Hi everyone –
The below is a guest post from the amazing Matt Warnock. Matt Warnock is the owner of mattwarnockguitar.com, a free website that provides hundreds of lessons and resources designed to help guitarists of all experience levels meet their practice and performance goals. Matt lives in the UK, where he is a senior lecturer at the Leeds College of Music and an examiner for the London College of Music (Registry of Guitar Tutors).
I’m very happy to have him share his wisdom for your benefit, so without further ado, here is Matt.
Learning to play box patterns is an essential skill that any developing guitarist needs to get under their fingers as they begin to explore scales in different keys across the neck. But, while these patterns can be very helpful at first, if we are only using box-patterns in our playing they can end up being a hindrance over the long term. For this reason, many guitarists reach a level in their development where they feel the need to break out of box patterns in their solos. But how does one go about this?
Below are three exercises that you can do in order to expand your fretboard, learn your neck in different positions and thoroughly break out of box patterns in your solos.
Single String Scales
One of the easiest ways to break out of box-patterns on guitar is to play horizontally instead of vertically across the neck. One exercise that works really well when trying to play more horizontally across the neck is to practice scales on one string.
To practice this exercise first pick a scale that you want to work on, let’s use the C major scale for now, and then find the notes that are in that scale.
For the C major scale the notes are:
Once you have figured out the notes, start on the lowest possible note in this scale on the 6th string, which would be the open E string in the key of C major, and play up the scale on one string.
For the C major scale on the 6th string you would play, before you started repeating yourself above the 12the fret.
Here is how this exercise would look with a C major scale on all 6 strings.
By doing this exercise across all six strings, you will not only learn to see scales across the neck, instead of only up the neck, but you will learn the notes of each scale and see these notes along the neck at the same time. For these reasons this exercise is something that every guitarist should check out in the practice room at some point during their development.
Two Octave Scales with Shifts
One of the approach that I really like and that I use in my own playing to break out of box patterns is to play two-octave scales, like you normally would in position, but I shift at the end of the first octave into a new position on the neck in order to span more real estate with a two-octave scale.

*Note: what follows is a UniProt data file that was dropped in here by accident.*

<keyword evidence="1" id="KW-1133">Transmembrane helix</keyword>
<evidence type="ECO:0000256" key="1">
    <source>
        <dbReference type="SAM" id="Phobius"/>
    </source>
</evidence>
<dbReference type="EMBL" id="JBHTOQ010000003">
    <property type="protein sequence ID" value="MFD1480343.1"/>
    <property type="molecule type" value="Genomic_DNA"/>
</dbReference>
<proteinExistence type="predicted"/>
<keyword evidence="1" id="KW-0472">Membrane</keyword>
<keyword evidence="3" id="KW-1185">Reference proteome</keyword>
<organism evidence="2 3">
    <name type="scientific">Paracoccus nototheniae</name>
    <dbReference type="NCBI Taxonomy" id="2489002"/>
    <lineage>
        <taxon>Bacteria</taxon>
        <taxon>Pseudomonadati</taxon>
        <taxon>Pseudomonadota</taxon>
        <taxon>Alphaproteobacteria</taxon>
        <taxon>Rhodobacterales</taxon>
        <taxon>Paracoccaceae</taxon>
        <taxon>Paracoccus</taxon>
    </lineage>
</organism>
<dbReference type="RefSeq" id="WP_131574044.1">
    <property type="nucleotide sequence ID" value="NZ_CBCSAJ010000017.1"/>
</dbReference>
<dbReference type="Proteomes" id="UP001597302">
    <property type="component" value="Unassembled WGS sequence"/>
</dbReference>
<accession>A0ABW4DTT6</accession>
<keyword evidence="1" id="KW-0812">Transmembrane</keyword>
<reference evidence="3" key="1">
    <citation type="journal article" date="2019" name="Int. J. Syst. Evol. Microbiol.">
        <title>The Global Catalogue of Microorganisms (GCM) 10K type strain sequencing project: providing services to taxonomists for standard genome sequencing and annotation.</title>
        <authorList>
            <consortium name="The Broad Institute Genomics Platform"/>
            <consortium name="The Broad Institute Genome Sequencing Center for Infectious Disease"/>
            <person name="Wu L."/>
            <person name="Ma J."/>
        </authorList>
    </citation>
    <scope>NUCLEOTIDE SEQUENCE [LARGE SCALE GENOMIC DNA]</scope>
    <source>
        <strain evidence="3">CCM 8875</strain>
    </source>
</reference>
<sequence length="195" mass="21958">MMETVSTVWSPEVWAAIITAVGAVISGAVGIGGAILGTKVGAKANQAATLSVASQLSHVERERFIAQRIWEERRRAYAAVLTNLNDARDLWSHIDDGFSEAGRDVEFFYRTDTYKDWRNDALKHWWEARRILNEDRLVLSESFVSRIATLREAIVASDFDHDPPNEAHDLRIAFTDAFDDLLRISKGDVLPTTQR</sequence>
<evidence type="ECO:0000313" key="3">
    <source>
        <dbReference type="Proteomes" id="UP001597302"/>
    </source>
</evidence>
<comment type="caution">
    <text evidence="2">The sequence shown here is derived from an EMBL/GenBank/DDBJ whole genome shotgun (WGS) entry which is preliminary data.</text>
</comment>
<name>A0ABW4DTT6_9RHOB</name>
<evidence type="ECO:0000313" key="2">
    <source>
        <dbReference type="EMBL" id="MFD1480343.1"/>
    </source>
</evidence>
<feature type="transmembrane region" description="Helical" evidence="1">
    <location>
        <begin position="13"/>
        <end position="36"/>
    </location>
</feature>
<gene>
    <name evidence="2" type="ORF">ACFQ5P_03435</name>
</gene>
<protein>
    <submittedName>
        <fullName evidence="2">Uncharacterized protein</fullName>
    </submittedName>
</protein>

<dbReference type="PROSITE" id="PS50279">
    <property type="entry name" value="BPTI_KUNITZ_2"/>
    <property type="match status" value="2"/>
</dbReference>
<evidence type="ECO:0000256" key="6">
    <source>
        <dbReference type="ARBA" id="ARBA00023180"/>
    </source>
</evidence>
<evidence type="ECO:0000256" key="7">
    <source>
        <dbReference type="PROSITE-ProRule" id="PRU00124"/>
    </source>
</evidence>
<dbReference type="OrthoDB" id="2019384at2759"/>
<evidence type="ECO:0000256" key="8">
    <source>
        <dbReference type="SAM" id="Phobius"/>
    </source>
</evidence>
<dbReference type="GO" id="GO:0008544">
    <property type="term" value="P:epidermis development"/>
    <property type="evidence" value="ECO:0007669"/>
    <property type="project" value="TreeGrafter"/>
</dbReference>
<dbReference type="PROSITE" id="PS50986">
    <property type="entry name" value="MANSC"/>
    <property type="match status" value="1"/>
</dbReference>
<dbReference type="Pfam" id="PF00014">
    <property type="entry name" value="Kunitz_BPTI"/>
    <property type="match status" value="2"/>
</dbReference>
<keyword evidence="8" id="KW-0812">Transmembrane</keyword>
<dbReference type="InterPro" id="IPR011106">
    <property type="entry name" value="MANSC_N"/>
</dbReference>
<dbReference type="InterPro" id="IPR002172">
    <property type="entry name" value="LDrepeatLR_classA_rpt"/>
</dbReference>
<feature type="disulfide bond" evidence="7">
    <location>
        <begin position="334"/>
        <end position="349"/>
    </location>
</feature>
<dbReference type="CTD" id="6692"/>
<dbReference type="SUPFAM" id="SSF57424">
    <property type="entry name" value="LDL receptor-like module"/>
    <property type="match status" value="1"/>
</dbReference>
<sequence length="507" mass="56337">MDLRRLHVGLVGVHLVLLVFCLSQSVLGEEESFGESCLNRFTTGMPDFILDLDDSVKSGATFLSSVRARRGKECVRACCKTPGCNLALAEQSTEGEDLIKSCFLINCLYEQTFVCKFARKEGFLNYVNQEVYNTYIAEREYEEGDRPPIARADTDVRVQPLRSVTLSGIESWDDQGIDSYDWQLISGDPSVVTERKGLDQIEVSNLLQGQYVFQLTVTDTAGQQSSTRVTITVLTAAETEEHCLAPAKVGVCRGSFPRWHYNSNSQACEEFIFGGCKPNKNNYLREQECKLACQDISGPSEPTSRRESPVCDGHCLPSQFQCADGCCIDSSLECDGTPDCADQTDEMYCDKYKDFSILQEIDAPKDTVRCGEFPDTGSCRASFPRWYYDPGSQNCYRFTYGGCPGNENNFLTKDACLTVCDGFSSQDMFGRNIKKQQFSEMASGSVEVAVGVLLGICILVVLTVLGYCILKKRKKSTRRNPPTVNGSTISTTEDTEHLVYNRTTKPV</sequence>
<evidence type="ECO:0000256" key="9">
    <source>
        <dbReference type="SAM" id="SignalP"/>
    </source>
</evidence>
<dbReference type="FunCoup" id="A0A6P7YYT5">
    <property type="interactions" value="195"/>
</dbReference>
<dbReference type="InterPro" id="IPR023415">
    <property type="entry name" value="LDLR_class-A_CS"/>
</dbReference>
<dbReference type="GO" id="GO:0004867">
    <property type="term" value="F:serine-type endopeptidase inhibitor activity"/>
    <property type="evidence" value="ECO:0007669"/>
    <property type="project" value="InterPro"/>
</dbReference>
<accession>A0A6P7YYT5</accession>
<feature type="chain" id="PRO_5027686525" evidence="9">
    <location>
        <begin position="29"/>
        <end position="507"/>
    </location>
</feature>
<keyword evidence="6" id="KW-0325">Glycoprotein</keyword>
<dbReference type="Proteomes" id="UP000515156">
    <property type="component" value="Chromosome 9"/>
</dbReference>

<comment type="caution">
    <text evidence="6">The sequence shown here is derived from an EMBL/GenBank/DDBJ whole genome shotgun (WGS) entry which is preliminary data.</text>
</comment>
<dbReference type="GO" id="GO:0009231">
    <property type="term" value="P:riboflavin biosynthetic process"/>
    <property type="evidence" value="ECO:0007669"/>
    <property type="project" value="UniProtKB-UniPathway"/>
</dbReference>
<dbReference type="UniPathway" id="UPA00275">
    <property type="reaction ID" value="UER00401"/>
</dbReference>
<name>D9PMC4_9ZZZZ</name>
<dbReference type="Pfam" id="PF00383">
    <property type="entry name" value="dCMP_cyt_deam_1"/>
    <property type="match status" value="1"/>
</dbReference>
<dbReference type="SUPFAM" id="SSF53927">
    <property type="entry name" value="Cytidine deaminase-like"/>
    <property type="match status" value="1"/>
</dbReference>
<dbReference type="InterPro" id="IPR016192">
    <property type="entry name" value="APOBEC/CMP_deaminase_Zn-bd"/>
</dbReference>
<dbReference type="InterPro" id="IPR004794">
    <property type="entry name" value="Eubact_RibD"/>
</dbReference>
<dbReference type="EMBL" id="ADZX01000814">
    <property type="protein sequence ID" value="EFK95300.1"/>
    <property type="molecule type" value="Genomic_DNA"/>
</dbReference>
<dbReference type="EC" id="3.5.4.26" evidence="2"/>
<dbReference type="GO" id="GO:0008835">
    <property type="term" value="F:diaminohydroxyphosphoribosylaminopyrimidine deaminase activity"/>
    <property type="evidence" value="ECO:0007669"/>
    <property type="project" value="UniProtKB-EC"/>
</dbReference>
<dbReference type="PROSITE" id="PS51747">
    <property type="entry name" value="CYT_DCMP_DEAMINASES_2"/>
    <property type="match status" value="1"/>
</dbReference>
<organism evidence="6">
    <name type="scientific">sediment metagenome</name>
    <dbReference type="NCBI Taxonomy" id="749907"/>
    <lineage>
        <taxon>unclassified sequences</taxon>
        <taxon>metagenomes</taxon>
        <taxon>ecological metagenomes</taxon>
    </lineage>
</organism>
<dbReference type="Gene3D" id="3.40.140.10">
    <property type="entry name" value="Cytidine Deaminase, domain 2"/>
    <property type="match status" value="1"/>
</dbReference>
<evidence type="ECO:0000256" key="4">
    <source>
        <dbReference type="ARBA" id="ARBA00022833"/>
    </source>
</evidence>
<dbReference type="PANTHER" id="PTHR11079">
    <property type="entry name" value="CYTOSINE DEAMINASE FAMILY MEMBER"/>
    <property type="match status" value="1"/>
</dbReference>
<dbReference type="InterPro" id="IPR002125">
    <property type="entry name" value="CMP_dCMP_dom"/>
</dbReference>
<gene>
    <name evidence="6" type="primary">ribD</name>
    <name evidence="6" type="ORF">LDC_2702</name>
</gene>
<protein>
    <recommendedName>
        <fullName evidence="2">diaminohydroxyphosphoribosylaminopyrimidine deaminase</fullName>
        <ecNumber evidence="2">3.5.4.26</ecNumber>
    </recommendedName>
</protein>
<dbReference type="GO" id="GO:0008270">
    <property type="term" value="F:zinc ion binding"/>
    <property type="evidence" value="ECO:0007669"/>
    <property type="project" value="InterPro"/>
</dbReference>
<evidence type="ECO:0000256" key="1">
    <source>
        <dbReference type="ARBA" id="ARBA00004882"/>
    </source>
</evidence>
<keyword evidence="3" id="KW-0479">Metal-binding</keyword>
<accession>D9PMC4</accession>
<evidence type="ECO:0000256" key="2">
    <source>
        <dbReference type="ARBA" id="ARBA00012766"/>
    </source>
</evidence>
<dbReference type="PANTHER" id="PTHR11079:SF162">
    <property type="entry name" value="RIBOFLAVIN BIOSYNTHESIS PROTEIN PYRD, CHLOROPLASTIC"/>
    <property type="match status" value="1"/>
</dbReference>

To do this, pick a scale that you want to work on, then play the first octave of the scale starting on either the 6th or 5th string. When you get to the end of the first octave of the scale, shift up the neck and play the second octave in this new position.
Here is how this approach would look with an A minor pentatonic scale on both the 6th and 5th string.
A cool side effect of playing scales in this way is that you can add slides, hammers and pull-offs when shifting octaves that can create some very interesting melodic ideas in your solos, while breaking you out of box patterns at the same time.
4 Note Per String Scales
The last box-pattern breaking idea we will look at in this article is playing four-note-per-string scales on the guitar.
With this concept, you pick a scale that you want to practice we’ll use F major for this example.
Then, start on the root note on the 6th string, in this case the F on the first fret of the 6th string, and then play up the F major scale using four-notes-per-string as you ascend the neck.
It would look like this once you have ascended up all 6 strings.
By playing scales with four notes per string, you are learning to shift up the neck as you ascend the scale and shift down as you descend the scale. As well, you are covering 17 frets with one scale, so basically using one scale to cover the entire neck of the guitar. This will open up your knowledge of the fretboard, as well as get you to break out of box patterns as you use the four note per string scale to cover a large amount of real estate in your solos.
Breaking out of box patterns may seem like a tough thing to do at first, but check out these three exercises and they will help you be on your way to expanding your neck and exploring more fretboard real estate during your solos.